QUALIFIED TRANSLATORS and interpreters of African-Caribbean and rare African languages, wishing to work with justice organisations across the UK are being encouraged to register with a new database as quickly as possible, in order to receive assignments within the justice sector from Applied Language Solutions.
The new national database is being created to support a new framework agreement to provide qualified and vetted linguists to justice organisations, including the Ministry of Justice, police forces and the Crown Prosecution Service.
The new framework agreement will ensure that anyone interacting with the justice sector whether they are a witness, a victim of crime, a suspect or a defendant, will receive the language support necessary to enable them to communicate and be fairly represented, while ensuring an efficient and effective service on behalf of the public.
Over 1,000 linguists have already registered at www.linguistlounge.com since its launch in early August, in order to take part in Assessment Centres that begin in September. However, there is still a high demand for high quality linguists in African and Caribbean languages and more interpreters are being asked to sign up.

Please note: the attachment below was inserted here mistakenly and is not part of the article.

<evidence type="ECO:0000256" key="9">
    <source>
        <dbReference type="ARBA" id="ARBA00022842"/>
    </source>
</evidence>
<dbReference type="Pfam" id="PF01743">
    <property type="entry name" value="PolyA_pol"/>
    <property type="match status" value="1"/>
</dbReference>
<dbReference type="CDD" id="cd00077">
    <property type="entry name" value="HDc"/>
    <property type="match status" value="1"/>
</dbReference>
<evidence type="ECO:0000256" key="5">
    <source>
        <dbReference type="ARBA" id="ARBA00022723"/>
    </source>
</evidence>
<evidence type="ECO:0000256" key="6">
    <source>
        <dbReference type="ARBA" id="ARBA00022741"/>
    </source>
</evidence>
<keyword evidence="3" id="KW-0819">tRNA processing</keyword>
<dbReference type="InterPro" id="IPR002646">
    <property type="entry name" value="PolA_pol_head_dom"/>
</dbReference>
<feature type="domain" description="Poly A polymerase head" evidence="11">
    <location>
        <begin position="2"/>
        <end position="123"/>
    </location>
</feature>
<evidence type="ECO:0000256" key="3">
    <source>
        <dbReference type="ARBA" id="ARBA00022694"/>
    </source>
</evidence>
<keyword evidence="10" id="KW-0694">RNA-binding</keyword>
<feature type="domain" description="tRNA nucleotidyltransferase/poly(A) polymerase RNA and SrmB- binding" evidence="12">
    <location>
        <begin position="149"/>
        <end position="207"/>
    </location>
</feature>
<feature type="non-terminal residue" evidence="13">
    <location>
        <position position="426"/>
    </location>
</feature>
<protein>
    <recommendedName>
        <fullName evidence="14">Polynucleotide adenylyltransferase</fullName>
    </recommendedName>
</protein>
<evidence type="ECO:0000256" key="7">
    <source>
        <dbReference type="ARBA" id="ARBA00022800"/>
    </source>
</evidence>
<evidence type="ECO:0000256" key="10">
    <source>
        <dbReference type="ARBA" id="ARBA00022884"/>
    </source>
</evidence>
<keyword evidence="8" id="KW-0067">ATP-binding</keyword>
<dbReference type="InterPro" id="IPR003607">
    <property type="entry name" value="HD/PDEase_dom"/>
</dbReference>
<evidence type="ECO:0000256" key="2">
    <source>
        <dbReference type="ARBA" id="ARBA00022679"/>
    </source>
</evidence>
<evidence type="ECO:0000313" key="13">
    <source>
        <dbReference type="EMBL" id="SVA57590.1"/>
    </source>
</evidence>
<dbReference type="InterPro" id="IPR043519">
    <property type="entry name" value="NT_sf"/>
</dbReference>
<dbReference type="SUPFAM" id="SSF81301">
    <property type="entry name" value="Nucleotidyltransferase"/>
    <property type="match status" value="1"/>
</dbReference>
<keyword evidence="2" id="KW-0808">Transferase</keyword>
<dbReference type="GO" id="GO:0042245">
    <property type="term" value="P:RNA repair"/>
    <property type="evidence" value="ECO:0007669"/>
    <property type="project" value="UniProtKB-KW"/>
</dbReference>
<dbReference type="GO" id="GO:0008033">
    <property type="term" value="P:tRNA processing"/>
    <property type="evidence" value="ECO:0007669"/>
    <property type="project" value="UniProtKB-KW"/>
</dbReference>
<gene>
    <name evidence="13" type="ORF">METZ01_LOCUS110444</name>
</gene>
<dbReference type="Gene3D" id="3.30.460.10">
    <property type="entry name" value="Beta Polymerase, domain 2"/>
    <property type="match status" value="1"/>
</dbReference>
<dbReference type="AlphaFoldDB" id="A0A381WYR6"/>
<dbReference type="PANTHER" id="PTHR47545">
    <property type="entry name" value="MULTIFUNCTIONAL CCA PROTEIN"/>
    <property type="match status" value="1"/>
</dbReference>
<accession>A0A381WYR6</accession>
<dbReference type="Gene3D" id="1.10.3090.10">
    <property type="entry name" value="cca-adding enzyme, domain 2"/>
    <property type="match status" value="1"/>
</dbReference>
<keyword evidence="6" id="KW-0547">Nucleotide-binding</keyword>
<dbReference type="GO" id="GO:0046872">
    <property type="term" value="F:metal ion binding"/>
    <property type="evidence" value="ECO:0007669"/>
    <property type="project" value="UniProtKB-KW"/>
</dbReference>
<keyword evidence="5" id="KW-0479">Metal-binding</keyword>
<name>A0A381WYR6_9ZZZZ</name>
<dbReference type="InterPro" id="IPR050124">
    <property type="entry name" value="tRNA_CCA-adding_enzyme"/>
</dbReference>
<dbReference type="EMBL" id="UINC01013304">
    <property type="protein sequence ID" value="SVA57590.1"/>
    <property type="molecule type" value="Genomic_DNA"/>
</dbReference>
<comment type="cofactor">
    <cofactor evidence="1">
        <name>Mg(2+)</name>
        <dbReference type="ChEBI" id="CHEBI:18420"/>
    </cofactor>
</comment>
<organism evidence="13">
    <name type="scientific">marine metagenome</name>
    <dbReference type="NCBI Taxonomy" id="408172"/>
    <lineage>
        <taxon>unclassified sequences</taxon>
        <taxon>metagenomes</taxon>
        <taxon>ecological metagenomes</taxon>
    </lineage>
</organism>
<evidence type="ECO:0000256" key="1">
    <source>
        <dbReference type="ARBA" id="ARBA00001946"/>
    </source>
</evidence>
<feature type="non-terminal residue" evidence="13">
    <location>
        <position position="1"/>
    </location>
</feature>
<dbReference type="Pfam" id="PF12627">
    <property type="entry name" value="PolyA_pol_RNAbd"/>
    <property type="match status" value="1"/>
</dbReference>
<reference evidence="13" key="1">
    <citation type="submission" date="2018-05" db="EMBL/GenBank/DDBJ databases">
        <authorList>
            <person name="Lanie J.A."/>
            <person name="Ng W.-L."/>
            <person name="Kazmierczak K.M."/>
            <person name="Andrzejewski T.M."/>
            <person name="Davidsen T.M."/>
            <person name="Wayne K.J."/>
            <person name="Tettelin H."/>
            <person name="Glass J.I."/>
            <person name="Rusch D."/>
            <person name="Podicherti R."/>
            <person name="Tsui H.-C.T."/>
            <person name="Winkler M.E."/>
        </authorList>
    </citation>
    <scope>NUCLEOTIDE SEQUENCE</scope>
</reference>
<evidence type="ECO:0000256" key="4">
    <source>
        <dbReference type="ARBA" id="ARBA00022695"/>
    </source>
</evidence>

Linguists will be independently assessed by Middlesex University, in order to ensure consistency and quality of language services provided under the framework. This requirement includes linguists who have previously provided their language services to the sector, are DPSI qualified and registered on other professional linguist databases. Only those registered and approved on the new database will be assigned to justice sector assignments being managed by Applied Language Solutions.
This new system will mean that more opportunities for regular work within the justice sector will be available to vetted and qualified freelance linguists, as they will be joining an approved national pool from which they can be sourced for work in courts, tribunals, and police processes, more quickly and frequently then at present. This is being achieved through the use of technology to identify linguists in a locality and offer them more assignments in that preferred area.
David Joseph, Head of Linguist Relations at Applied Language Solutions, commented: “This new framework agreement will offer a greater range of opportunities for work. By having one single register, jobs can be allocated evenly with the more skilled and experienced linguist gaining work more consistently and at greater convenience to the individual then is currently the case.
“We are always looking for linguists with qualifications and experience in the rarer languages, and these often happen to originate from Africa and parts of the Caribbean. If you would like to work with us, please visit www.linguistlounge.com, to begin registration. The first Assessment Centres take place in mid September so time is of the essence to register.”